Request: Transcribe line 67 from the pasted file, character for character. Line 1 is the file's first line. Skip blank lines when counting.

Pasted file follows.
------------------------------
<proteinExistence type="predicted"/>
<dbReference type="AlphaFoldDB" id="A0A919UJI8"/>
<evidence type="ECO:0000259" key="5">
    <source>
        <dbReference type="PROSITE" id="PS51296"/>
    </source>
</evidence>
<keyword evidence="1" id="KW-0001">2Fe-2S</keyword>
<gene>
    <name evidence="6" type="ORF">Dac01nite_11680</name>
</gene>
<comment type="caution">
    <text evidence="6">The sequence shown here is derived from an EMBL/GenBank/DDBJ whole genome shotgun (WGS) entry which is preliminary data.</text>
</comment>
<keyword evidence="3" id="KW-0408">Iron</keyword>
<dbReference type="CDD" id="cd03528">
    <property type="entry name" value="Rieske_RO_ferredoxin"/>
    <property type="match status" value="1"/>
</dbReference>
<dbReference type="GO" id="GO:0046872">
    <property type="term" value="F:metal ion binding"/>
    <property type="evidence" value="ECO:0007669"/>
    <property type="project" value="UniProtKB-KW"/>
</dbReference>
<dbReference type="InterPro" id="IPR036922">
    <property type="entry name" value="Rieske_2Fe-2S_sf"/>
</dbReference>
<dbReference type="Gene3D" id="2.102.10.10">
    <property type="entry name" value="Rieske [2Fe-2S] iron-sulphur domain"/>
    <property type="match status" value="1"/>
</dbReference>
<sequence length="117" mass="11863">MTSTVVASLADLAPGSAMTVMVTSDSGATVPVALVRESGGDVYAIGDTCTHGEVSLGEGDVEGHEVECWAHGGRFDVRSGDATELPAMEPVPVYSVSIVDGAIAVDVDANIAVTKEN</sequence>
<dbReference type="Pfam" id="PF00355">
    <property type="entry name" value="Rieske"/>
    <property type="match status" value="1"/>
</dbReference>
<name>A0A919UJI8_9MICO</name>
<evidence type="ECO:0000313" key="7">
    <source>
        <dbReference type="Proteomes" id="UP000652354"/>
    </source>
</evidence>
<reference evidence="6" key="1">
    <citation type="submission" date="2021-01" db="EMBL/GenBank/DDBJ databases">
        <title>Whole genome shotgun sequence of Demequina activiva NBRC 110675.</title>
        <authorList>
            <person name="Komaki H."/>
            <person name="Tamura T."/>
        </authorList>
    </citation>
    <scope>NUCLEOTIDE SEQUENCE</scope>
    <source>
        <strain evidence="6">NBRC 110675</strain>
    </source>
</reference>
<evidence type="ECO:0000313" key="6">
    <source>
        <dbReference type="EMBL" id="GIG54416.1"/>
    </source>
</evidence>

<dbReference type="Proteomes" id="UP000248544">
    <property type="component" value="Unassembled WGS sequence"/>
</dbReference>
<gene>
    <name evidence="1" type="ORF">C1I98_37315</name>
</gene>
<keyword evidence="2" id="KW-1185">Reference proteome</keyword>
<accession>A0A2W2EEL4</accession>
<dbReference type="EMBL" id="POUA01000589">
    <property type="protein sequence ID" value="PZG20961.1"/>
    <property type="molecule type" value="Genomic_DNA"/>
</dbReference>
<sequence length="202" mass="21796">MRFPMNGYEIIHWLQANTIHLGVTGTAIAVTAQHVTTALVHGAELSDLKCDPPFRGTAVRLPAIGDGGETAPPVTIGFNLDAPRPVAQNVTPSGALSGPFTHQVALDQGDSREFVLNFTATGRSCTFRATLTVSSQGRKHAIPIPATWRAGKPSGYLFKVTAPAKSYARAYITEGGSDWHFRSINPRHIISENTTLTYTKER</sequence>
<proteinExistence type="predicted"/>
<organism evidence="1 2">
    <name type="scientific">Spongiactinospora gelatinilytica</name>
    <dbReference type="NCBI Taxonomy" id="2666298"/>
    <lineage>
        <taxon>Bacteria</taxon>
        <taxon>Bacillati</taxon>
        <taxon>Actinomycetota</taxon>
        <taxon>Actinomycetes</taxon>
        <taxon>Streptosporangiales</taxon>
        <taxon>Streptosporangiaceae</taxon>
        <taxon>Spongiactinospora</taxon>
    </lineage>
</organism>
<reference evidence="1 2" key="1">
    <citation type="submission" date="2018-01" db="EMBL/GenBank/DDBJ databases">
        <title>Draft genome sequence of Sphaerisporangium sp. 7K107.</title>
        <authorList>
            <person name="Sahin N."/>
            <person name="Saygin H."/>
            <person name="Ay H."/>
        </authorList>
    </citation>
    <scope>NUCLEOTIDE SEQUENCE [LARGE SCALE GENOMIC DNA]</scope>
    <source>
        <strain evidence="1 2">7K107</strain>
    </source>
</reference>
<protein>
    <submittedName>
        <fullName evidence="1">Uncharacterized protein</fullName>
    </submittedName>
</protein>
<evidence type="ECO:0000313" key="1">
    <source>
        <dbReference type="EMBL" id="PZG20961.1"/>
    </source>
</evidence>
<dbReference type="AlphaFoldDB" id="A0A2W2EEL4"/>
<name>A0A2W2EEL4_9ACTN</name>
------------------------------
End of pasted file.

<keyword evidence="2" id="KW-1185">Reference proteome</keyword>